The latest smartphone sales figures from NPD Group show Google's Linux-based Android OS blowing the iPhone and Windows Mobile clean out of the water. The market research company's first-quarter 2010 figures reveal that although Research in Motion's (RIM's) OS still commands 36 percent of the market, Android grabbed second place with 28 percent, relegating Apple into a humiliating third place with just 21 percent. Microsoft? It's nowhere to be seen.
You can argue that Android sales have been artificially inflated by two-for-one offers and other carrier promotions and that some potential iPhone buyers are waiting for the next model, which is expected some time in the summer. Although Windows Mobile is now a dead duck OS, Windows Phone 7 will not be available for months, so it's not surprising Microsoft's mobile OS sales are so low. But these arguments miss the point. Android is popular because there are plenty of models to choose from right now, at many different price points -- including free with the purchase of another handset. Thus, in the mobile market -- unlike on the desktop -- a Linux OS is now outselling both Apple's and Microsoft's OS offerings.
Here's why this is significant. Windows has been the enterprise desktop OS of choice for years, and there's little doubt that it's helped the sales of Windows servers and Windows Mobile devices to businesses. However, mobile computing is rapidly becoming the market that really counts, and it's looking increasingly unlikely that business users with smartphones, tablets and other ultra-mobile devices are going to be running a Microsoft OS.
The surprise is that despite reinventing the smartphone market when the iPhone was introduced three years ago, Apple (NASDAQ: AAPL) is already losing its grip on the mobile market.
Android's success is likely to have profound consequences for Microsoft (NASDAQ: MSFT) and Apple when it comes to the enterprise desktop market, and, for Microsoft, the server OS market as well. If you accept the premise that mobile OSes are going to be more important than those on the desktop in the near future, there are some of the likely repercussions.
- Windows will become less important everywhere
- If the iPhone loses ground, OS X will quickly become irrelevant
- Linux, the perennial underperformer on the desktop, will proliferate.
Why will Linux proliferate? When the desktop was the most important platform, the fact that Microsoft dominated it drove sales of Microsoft-powered mobile devices -- and made Windows server implementations make sense. If mobile becomes the most important platform and Android becomes the dominant mobile OS, then it follows that this will drive Linux onto the desktop as well.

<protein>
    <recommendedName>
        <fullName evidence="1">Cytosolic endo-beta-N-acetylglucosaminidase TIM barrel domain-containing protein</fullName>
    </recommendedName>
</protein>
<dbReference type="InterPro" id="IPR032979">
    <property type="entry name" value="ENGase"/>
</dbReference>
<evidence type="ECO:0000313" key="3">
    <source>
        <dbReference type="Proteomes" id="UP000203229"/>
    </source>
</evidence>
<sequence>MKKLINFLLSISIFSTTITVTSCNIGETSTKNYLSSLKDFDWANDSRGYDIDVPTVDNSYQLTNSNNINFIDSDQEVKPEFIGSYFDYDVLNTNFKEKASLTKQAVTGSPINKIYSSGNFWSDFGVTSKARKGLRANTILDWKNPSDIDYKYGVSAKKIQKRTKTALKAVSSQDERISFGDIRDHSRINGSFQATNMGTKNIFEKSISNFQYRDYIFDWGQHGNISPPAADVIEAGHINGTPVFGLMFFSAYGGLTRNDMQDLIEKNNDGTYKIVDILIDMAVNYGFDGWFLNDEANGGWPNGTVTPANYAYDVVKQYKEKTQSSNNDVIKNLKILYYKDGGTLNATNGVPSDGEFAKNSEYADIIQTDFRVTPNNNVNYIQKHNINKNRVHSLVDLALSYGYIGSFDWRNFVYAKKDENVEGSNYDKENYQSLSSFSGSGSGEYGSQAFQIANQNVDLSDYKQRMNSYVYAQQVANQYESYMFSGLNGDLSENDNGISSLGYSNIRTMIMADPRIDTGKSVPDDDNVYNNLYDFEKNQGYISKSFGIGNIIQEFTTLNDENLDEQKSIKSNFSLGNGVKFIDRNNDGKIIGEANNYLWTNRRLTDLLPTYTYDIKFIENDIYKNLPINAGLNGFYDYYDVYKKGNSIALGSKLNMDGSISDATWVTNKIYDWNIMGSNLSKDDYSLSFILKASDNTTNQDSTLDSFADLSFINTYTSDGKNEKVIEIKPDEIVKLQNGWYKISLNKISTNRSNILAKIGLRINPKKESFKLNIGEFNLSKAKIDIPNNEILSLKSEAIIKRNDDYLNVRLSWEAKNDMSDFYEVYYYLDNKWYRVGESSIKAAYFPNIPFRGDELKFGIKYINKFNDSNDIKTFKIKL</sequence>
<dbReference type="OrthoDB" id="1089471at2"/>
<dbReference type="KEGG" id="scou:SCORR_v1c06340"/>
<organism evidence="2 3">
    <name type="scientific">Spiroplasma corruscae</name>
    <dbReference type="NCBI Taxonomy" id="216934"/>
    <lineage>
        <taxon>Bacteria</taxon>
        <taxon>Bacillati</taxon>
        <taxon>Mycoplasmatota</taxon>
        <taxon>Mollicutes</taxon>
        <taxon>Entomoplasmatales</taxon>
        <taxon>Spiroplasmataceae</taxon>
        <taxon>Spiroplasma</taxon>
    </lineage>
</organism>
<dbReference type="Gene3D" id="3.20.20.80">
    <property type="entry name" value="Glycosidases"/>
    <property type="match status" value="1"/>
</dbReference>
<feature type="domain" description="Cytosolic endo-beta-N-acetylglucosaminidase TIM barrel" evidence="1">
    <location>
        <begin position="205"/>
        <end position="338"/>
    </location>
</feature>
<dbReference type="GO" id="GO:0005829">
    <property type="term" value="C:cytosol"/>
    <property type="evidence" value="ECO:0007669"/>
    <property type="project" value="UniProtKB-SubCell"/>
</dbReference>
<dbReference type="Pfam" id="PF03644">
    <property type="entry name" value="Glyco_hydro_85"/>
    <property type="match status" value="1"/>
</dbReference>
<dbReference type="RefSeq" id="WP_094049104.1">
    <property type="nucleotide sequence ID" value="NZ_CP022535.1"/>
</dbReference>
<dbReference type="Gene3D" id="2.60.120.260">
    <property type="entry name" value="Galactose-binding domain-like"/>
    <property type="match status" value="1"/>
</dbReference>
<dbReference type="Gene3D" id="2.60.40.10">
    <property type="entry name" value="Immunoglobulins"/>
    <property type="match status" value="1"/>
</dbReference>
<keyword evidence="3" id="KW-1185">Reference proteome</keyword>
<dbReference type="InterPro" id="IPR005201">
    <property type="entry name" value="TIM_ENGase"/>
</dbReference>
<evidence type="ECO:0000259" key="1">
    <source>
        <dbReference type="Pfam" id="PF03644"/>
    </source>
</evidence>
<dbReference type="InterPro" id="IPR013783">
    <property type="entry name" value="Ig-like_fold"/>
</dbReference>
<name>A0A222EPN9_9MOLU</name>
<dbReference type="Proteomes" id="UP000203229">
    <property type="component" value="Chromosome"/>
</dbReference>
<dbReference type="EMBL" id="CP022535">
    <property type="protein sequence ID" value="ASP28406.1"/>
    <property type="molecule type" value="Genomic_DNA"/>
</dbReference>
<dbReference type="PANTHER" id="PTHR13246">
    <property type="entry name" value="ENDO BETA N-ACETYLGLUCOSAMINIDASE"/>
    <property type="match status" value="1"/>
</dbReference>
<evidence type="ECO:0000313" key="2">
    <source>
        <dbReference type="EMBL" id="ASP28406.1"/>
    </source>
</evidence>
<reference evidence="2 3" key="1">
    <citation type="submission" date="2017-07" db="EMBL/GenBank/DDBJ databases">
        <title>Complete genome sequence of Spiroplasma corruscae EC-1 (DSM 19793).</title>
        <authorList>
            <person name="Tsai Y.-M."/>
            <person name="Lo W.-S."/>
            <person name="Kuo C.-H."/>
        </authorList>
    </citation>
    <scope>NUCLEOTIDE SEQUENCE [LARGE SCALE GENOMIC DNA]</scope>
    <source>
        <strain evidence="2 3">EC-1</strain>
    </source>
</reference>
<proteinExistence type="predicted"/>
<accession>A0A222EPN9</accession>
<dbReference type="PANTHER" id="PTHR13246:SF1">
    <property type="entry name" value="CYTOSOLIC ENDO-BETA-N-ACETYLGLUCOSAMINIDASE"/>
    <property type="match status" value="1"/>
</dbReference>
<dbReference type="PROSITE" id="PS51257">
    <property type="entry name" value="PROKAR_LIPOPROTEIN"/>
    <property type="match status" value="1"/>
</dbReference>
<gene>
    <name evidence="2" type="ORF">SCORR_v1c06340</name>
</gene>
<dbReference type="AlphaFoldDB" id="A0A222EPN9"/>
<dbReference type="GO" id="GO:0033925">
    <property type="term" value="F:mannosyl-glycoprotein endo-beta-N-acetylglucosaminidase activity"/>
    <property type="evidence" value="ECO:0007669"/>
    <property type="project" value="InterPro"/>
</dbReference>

Which desktop distro? Just as the iPhone is meant to work best in Apple's ecosystem, and Windows Mobile is meant to work with Windows, Android will probably work best with -- and drive the adoption of -- a Linux-based OS backed by an entity that understands Android. An OS like Google's ChromeOS, for example.
Of course, the battle for the mobile platform is far from over, and Android's strong first quarter figures could prove to be a flash in the pan before the open source software platform fragments and self-destructs. And don't forget that Palm's WebOS is now owned by HP, the world's biggest desktop PC maker, so the company will soon be putting its considerable marketing and financial resources behind more WebOS-based phones, as well as a tablet or two. RIM also has no intention of going without a fight. It is planning to release version 6 of its enterprise mobile OS in the fall, while Nokia and Intel's Linux-based Meego OS is just over the horizon.
But Google (Nasdaq: GOOG) must dream of a business (and consumer) user with an Android mobile device and a ChromeOS laptop running Google apps hosted in a Google data center in the cloud. If that kind of Linux-based open source software future comes to pass, what need would there be for Microsoft or Apple?
Paul Rubens is a journalist based in Marlow on Thames, England. He has been programming, tinkering and generally sitting in front of computer screens since his first encounter with a DEC PDP-11 in 1979.